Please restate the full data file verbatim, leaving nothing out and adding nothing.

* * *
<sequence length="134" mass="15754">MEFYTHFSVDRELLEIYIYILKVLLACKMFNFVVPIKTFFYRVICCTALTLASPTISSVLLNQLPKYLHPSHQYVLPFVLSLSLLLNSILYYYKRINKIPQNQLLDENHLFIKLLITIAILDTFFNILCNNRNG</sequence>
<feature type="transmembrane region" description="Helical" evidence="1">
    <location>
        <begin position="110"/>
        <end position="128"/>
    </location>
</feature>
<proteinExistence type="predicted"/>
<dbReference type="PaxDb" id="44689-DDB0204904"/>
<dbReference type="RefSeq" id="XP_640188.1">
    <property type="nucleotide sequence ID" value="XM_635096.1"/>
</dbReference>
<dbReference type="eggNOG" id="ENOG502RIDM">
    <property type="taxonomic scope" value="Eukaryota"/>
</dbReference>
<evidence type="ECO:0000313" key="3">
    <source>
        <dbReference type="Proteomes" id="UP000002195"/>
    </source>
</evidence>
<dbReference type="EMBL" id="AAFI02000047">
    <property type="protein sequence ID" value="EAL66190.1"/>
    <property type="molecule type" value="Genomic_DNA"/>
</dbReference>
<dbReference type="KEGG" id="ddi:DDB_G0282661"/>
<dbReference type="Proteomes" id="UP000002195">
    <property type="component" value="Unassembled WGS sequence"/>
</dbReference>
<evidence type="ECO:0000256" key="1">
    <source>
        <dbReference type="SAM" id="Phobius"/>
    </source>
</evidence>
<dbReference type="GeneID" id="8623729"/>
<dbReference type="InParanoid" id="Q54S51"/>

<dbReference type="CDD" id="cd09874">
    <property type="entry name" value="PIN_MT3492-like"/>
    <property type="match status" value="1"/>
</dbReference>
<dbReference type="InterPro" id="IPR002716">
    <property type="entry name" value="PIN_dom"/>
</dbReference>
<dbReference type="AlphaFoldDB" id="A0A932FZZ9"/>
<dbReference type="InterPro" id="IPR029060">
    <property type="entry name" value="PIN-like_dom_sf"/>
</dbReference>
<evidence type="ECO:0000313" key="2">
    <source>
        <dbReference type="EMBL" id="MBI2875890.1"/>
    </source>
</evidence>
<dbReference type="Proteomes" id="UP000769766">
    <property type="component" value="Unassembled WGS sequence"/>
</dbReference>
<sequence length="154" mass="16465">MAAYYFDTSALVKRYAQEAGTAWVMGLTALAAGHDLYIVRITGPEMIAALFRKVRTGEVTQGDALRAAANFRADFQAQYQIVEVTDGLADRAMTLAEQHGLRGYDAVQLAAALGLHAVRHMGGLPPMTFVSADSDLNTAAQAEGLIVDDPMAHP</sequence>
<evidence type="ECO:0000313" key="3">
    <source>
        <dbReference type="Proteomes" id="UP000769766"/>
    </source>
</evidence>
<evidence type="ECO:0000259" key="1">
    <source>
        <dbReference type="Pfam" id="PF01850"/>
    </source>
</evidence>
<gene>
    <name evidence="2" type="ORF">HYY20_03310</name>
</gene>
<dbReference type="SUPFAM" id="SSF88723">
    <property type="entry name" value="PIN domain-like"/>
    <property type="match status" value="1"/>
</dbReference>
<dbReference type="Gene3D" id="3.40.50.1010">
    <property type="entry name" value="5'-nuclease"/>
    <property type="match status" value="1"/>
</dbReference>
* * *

<sequence length="134" mass="15754">MEFYTHFSVDRELLEIYIYILKVLLACKMFNFVVPIKTFFYRVICCTALTLASPTISSVLLNQLPKYLHPSHQYVLPFVLSLSLLLNSILYYYKRINKIPQNQLLDENHLFIKLLITIAILDTFFNILCNNRNG</sequence>
<feature type="transmembrane region" description="Helical" evidence="1">
    <location>
        <begin position="110"/>
        <end position="128"/>
    </location>
</feature>
<proteinExistence type="predicted"/>
<dbReference type="PaxDb" id="44689-DDB0204904"/>
<dbReference type="RefSeq" id="XP_640188.1">
    <property type="nucleotide sequence ID" value="XM_635096.1"/>
</dbReference>
<dbReference type="eggNOG" id="ENOG502RIDM">
    <property type="taxonomic scope" value="Eukaryota"/>
</dbReference>
<evidence type="ECO:0000313" key="3">
    <source>
        <dbReference type="Proteomes" id="UP000002195"/>
    </source>
</evidence>
<dbReference type="EMBL" id="AAFI02000047">
    <property type="protein sequence ID" value="EAL66190.1"/>
    <property type="molecule type" value="Genomic_DNA"/>
</dbReference>
<dbReference type="KEGG" id="ddi:DDB_G0282661"/>
<dbReference type="Proteomes" id="UP000002195">
    <property type="component" value="Unassembled WGS sequence"/>
</dbReference>
<evidence type="ECO:0000256" key="1">
    <source>
        <dbReference type="SAM" id="Phobius"/>
    </source>
</evidence>
<dbReference type="GeneID" id="8623729"/>
<dbReference type="InParanoid" id="Q54S51"/>

<dbReference type="CDD" id="cd09874">
    <property type="entry name" value="PIN_MT3492-like"/>
    <property type="match status" value="1"/>
</dbReference>
<dbReference type="InterPro" id="IPR002716">
    <property type="entry name" value="PIN_dom"/>
</dbReference>
<dbReference type="AlphaFoldDB" id="A0A932FZZ9"/>
<dbReference type="InterPro" id="IPR029060">
    <property type="entry name" value="PIN-like_dom_sf"/>
</dbReference>
<evidence type="ECO:0000313" key="2">
    <source>
        <dbReference type="EMBL" id="MBI2875890.1"/>
    </source>
</evidence>
<dbReference type="Proteomes" id="UP000769766">
    <property type="component" value="Unassembled WGS sequence"/>
</dbReference>
<sequence length="154" mass="16465">MAAYYFDTSALVKRYAQEAGTAWVMGLTALAAGHDLYIVRITGPEMIAALFRKVRTGEVTQGDALRAAANFRADFQAQYQIVEVTDGLADRAMTLAEQHGLRGYDAVQLAAALGLHAVRHMGGLPPMTFVSADSDLNTAAQAEGLIVDDPMAHP</sequence>
<evidence type="ECO:0000313" key="3">
    <source>
        <dbReference type="Proteomes" id="UP000769766"/>
    </source>
</evidence>
<evidence type="ECO:0000259" key="1">
    <source>
        <dbReference type="Pfam" id="PF01850"/>
    </source>
</evidence>
<gene>
    <name evidence="2" type="ORF">HYY20_03310</name>
</gene>
<dbReference type="SUPFAM" id="SSF88723">
    <property type="entry name" value="PIN domain-like"/>
    <property type="match status" value="1"/>
</dbReference>
<dbReference type="Gene3D" id="3.40.50.1010">
    <property type="entry name" value="5'-nuclease"/>
    <property type="match status" value="1"/>
</dbReference>